My mother tells me that we only went to camp a few times before the tornadoes came. How can this be? I remember it all so vividly. Then again, how could I forget a place so full of real and imaginary bears? I was only a young child.
‘Camp’ was my Uncle Davey and Aunt Sue’s hunting cabin in the northwest corner of Pennsylvania, generously shared with extended family like me, my mom, dad, and two little brothers. It was about a two hour drive, due north, on winding Allegheny mountain roads, and as a town kid from a smallish city, it was my very definition of middle of nowhere.
When dad turned off the paved road and onto gravel, I knew we were almost there. Now the real adventure began–the rutted road was barely driveable, and our van inched and bounced along until the green and white cabin was in sight. Camp! Camp! Let us out! We pulled onto the grass (there was no driveway), fell out of the van, and begged my parents to hurry-up-and-unlock-the-door. Inside the musty smell of damp wood, un-aired linens and old furniture filled our nostrils, and my brothers and I ran through the three small rooms, drinking in everything familiar and forgotten.
At camp, there was no running water, so we carried jugs down to and up from the spring. At camp, there was no television, so we hiked to the big rocks, went spotting for deer, and cooked mountain pies in the campfire coals. At camp, there was an outhouse, so you ‘held it’ through the night and held your breath during the day.
And just behind this outhouse there were berry bushes, frequented–it was said–by black bears. Early in the morning, I would wake up, wishing-with-all-my-might for an indoor bathroom, and picture them–hiding behind the outhouse, waiting for me.
Despite the rumors, I never saw a bear in those berry bushes, or (thank the Lord in heaven) in the outhouse. To see a real Pennsylvanian black bear, I had to wait until we ran out of milk and bread. Then we climbed back into the van and bounced our way to the store.
The closest convenience store doubled as a mini-zoo, with animals in cages in the parking lot. There was a fox who was always hiding, and friendly deer you could feed. There were several other smaller animals I have forgotten completely, and there were… bears. Two bears, in steel cages, pacing back and forth, tracking us with small round eyes. Stay close to us, my parents warned, though the bars were thick and the bears well-fed. We stayed close. For a time.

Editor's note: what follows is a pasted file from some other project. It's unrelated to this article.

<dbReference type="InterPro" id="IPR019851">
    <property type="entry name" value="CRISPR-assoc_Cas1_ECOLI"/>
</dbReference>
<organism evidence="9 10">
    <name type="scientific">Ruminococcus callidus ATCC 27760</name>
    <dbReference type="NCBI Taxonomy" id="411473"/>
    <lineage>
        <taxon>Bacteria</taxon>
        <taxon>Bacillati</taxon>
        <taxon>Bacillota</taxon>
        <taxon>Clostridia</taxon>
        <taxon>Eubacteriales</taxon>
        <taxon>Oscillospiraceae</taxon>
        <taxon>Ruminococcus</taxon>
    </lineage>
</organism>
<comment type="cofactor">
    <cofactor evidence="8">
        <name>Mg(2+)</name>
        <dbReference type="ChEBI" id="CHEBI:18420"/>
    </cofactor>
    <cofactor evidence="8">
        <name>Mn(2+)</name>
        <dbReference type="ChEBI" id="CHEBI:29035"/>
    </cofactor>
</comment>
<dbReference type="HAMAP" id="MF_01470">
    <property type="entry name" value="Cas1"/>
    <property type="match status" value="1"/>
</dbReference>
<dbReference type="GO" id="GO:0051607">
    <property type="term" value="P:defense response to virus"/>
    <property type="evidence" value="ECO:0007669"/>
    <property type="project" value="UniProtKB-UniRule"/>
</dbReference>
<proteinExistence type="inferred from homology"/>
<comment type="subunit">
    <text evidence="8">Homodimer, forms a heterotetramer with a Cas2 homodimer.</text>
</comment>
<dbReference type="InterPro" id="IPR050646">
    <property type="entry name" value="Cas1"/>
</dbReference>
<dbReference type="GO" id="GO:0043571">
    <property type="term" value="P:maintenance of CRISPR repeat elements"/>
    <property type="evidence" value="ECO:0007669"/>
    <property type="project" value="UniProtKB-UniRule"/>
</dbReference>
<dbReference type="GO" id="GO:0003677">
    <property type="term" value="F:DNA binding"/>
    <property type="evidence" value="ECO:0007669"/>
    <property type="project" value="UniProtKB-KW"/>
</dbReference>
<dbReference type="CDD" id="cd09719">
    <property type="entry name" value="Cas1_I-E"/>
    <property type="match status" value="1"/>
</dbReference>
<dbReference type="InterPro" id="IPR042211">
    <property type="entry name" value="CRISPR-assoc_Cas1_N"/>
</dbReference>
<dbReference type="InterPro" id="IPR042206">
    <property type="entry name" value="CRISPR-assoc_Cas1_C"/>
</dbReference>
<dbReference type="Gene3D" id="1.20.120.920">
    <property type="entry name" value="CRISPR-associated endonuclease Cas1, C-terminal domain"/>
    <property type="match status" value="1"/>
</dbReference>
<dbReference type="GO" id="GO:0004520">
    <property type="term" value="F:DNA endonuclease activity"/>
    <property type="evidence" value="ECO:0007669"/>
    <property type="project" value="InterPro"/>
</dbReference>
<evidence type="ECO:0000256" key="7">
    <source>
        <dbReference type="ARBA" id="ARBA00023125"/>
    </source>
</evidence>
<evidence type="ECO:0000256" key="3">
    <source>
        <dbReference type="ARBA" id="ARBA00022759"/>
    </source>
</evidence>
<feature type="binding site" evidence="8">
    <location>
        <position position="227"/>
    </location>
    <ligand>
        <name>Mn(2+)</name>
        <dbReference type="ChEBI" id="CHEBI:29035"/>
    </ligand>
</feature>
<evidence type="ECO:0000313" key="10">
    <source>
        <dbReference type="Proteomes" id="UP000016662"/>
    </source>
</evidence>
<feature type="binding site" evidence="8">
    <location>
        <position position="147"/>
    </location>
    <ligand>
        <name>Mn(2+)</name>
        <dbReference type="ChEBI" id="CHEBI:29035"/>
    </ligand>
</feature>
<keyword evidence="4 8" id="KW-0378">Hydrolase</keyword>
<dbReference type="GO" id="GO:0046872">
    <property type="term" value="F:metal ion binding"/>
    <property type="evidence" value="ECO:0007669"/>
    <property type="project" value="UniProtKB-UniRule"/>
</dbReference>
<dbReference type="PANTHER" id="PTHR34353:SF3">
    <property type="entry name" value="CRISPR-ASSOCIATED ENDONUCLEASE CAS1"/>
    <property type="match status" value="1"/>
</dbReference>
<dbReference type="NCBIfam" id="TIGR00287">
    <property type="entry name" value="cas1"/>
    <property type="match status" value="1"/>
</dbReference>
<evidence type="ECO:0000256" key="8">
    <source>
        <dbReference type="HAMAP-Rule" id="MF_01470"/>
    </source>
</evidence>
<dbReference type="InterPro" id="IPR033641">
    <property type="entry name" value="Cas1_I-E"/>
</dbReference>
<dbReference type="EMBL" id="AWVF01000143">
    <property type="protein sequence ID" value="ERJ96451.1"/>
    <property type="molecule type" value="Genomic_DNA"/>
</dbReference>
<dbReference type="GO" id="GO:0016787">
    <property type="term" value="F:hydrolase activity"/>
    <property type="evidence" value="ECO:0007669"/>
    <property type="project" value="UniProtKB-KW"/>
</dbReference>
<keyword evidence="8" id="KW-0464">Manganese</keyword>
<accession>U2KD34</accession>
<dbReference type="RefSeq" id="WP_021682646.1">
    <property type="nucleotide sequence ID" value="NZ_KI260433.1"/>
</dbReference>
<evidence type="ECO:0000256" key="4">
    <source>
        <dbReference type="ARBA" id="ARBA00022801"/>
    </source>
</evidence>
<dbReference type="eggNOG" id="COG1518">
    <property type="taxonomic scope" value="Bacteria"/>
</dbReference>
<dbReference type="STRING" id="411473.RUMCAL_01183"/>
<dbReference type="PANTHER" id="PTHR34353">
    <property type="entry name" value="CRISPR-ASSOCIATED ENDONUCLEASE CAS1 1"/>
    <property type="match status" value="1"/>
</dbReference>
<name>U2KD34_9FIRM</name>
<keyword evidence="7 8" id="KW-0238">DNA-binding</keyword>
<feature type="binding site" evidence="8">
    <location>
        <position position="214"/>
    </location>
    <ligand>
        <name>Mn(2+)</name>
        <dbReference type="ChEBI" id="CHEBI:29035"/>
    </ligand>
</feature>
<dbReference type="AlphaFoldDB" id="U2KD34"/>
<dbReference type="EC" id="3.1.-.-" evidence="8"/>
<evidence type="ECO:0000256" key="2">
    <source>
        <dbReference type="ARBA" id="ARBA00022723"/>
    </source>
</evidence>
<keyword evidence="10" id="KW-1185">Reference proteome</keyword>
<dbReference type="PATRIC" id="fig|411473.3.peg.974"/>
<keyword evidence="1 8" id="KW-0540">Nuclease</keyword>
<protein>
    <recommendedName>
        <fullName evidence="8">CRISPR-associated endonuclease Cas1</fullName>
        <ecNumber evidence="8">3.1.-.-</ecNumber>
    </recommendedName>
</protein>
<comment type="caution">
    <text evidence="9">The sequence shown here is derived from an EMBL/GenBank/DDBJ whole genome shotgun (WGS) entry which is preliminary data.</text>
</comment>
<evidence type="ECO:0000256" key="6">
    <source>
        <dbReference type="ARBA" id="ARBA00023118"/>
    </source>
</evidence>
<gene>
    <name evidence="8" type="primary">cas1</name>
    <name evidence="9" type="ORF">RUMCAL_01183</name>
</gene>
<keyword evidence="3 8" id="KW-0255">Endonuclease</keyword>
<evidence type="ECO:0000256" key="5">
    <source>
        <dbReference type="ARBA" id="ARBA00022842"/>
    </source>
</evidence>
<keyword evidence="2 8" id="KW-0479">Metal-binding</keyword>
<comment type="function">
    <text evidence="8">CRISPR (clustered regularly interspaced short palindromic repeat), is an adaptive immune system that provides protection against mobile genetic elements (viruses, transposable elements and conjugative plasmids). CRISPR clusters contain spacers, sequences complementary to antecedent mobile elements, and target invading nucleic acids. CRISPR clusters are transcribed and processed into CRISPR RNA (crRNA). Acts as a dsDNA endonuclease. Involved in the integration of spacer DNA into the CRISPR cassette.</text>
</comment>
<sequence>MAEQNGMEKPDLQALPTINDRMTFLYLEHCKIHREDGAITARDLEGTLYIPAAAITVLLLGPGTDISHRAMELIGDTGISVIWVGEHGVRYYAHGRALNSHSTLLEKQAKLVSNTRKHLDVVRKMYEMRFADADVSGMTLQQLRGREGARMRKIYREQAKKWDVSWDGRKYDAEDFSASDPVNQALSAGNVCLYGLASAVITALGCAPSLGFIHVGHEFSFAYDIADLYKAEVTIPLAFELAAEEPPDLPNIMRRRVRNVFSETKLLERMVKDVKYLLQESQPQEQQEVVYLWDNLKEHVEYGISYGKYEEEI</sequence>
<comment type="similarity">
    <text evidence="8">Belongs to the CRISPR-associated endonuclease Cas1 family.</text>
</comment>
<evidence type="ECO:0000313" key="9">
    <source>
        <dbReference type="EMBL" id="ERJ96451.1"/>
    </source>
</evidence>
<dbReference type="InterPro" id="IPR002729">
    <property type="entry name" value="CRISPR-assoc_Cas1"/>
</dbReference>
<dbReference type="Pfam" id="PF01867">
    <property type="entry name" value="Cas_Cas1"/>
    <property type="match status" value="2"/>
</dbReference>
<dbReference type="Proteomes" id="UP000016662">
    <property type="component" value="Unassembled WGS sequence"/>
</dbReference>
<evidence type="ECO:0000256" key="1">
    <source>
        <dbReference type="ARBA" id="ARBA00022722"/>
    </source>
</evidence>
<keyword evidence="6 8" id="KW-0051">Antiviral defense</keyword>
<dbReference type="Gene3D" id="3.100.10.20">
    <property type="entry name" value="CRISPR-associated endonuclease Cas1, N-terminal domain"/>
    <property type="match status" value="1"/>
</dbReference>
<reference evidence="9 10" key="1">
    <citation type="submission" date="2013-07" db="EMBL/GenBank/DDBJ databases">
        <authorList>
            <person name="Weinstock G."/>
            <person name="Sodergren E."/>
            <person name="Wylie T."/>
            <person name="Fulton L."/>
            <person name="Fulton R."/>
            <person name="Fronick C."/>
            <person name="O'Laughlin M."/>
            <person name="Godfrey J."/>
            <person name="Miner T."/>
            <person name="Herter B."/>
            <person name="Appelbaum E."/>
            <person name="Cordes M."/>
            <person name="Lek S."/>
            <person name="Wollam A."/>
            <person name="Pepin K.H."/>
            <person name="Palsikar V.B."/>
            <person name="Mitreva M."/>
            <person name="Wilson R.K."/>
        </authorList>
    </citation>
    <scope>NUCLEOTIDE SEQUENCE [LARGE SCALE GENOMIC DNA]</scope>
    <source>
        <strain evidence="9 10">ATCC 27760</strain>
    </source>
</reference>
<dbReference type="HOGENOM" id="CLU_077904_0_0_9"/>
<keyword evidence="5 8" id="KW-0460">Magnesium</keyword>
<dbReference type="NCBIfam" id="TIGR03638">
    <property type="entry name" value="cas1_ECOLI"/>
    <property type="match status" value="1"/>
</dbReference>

When I was about seven, the bears were suddenly gone, and my parents said they heard someone shot them ‘out of pity.’ Shot them out of pity? This made absolutely no sense to me. If someone was so worried about the bears, why didn’t they just let them go? My parents just shook their heads sadly and let go of their tight grip on our hands. Go on, they said gently, go see the deer. After that, we still came to get our bread and milk, but the parking lot wasn’t so magical anymore.
I was left only with the rumor of bears. And soon, I was left only with the rumor of camp.
On the last day of May in 1985, a week before my eighth birthday, twenty-one tornadoes touched down in Eastern Ohio and Western Pennsylvania. One of these raced through the woods behind my aunt and uncle’s hunting property, shifting the cabin two feet on its foundation, disappearing the outhouse, and turning over the berry bushes. The cabin was spared, but ‘camp’ was ruined.
We visited only once after the tornadoes came, and I can still see it all with my eight-year old eyes. The mountains, stripped bare. Trees turned into toothpicks; trailers flung like toys across the fields. The root balls of the trees towered above my head, ugly and unbelievable, and we couldn’t hike to our beloved big rocks because of all the destruction, blocking every trail. Thirty years later, I’m still not sure I’ve gotten over the shock.
Where can the bears live in a such a world?
Photo by Jethro Taylor